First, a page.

Under the Biden-Harris Administration, DOT has advanced the largest expansion of airline passenger rights, issued the biggest fines against airlines for failing consumers, and secured returns of more money to passengers in refunds and reimbursements than ever before in the Department's history.

  • In 2022, under Secretary Buttigieg's guidance, DOT created an Airline Customer Service Dashboard known as FlightRights.gov to help airline passengers understand what they are entitled to receive when a delay or cancellation was within the airlines' control and create standards that the Department can enforce. Now all 10 major U.S. airlines guarantee free rebooking and meals, and nine guarantee hotel accommodations when an airline issue causes a significant delay or cancellation. These are new commitments the airlines added to their customer service plans that DOT can legally ensure they adhere to and are displayed on flightrights.gov.
  • Since President Biden took office, DOT has helped oversee the return of almost $4 billion in refunds and reimbursements owed to airline passengers - including more than $600 million to passengers affected by the Southwest Airlines holiday meltdown in 2022.
  • DOT has issued more than $166 million in penalties against airlines for consumer protection violations. Between 1996 and 2020, DOT collectively issued less than $71 million in penalties against airlines for consumer protection violations.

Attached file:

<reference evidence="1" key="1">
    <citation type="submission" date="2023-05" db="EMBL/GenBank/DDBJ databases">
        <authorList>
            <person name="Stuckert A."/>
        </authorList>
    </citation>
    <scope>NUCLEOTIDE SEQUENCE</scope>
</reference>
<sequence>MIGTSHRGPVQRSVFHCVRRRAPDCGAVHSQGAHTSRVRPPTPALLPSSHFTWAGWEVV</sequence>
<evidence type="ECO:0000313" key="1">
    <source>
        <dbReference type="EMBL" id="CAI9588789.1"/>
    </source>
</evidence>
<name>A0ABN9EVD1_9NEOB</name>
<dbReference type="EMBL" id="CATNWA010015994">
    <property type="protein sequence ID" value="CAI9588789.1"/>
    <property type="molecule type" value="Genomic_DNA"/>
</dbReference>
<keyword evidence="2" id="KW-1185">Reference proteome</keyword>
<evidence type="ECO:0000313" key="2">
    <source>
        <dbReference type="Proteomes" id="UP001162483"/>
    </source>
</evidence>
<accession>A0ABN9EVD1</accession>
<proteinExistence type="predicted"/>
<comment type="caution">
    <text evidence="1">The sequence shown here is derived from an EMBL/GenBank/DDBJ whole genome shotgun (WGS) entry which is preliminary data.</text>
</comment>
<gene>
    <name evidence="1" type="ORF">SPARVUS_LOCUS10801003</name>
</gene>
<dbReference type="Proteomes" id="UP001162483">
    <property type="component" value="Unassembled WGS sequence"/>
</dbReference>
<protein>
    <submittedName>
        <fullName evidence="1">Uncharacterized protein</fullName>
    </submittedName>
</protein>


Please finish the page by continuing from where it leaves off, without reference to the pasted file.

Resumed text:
• DOT recently launched a new partnership with a bipartisan group of state attorneys general to fast-track the review of consumer complaints, hold airlines accountable, and protect the rights of the traveling public.
  • In 2023, the flight cancellation rate in the U.S. was a record low at under 1.2% - the lowest rate of flight cancellations in over 10 years despite a record amount of air travel.
  • DOT is undertaking its first ever industry-wide review of airline privacy practices and its first review of airline loyalty programs.

In addition to finalizing the rules to require automatic refunds and protect consumers from surprise fees, DOT is also pursuing rulemakings that would: 

  • Propose to ban family seating junk fees and guarantee that parents can sit with their children for no extra charge when they fly. Before President Biden and Secretary Buttigieg pressed airlines last year, no airline committed to guaranteeing fee-free family seating. Now, four airlines guarantee fee-free family seating, as the Department is working on its family seating junk fee ban proposal.
  • Propose to make passenger compensation and amenities mandatory so that travelers are taken care of when airlines cause flight delays or cancellations.
  • Expand the rights for passengers who use wheelchairs and ensure that they can travel safely and with dignity. The comment period on this proposed rule will close on June 12, 2024.

All of the consent orders issued today are available at www.regulations.gov, docket number DOT-OST-2024-0001. 

Information about airline passenger rights, as well as DOT's rules, guidance and orders, can be found at https://www.transportation.gov/airconsumer.

Consumers may file an airline complaint with the Department here.